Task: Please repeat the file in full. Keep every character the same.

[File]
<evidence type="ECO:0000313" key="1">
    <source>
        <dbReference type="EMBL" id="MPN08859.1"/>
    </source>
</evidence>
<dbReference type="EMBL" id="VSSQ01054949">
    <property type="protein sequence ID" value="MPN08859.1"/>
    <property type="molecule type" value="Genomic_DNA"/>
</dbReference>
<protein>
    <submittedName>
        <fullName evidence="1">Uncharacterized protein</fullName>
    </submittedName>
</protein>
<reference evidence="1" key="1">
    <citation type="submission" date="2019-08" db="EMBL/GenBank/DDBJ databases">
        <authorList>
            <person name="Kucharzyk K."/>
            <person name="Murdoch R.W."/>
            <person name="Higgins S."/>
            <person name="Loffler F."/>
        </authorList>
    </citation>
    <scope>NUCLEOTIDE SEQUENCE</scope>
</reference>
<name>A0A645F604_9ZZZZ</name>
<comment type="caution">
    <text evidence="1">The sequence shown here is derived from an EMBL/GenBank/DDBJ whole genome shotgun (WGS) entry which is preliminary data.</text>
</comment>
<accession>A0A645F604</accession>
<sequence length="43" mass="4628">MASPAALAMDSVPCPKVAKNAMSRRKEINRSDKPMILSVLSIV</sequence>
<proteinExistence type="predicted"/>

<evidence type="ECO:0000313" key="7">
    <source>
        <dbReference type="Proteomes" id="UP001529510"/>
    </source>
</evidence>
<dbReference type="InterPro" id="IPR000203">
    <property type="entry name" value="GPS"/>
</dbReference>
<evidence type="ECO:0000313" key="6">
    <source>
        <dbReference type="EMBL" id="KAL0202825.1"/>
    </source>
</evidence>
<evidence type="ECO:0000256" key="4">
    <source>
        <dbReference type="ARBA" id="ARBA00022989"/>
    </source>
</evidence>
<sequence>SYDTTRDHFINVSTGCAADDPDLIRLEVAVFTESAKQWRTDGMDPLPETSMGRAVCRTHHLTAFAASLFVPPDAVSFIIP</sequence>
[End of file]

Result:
<evidence type="ECO:0000313" key="1">
    <source>
        <dbReference type="EMBL" id="MPN08859.1"/>
    </source>
</evidence>
<dbReference type="EMBL" id="VSSQ01054949">
    <property type="protein sequence ID" value="MPN08859.1"/>
    <property type="molecule type" value="Genomic_DNA"/>
</dbReference>
<protein>
    <submittedName>
        <fullName evidence="1">Uncharacterized protein</fullName>
    </submittedName>
</protein>
<reference evidence="1" key="1">
    <citation type="submission" date="2019-08" db="EMBL/GenBank/DDBJ databases">
        <authorList>
            <person name="Kucharzyk K."/>
            <person name="Murdoch R.W."/>
            <person name="Higgins S."/>
            <person name="Loffler F."/>
        </authorList>
    </citation>
    <scope>NUCLEOTIDE SEQUENCE</scope>
</reference>
<name>A0A645F604_9ZZZZ</name>
<comment type="caution">
    <text evidence="1">The sequence shown here is derived from an EMBL/GenBank/DDBJ whole genome shotgun (WGS) entry which is preliminary data.</text>
</comment>
<accession>A0A645F604</accession>
<sequence length="43" mass="4628">MASPAALAMDSVPCPKVAKNAMSRRKEINRSDKPMILSVLSIV</sequence>
<proteinExistence type="predicted"/>

<evidence type="ECO:0000313" key="7">
    <source>
        <dbReference type="Proteomes" id="UP001529510"/>
    </source>
</evidence>
<dbReference type="InterPro" id="IPR000203">
    <property type="entry name" value="GPS"/>
</dbReference>
<evidence type="ECO:0000313" key="6">
    <source>
        <dbReference type="EMBL" id="KAL0202825.1"/>
    </source>
</evidence>
<evidence type="ECO:0000256" key="4">
    <source>
        <dbReference type="ARBA" id="ARBA00022989"/>
    </source>
</evidence>
<sequence>SYDTTRDHFINVSTGCAADDPDLIRLEVAVFTESAKQWRTDGMDPLPETSMGRAVCRTHHLTAFAASLFVPPDAVSFIIP</sequence>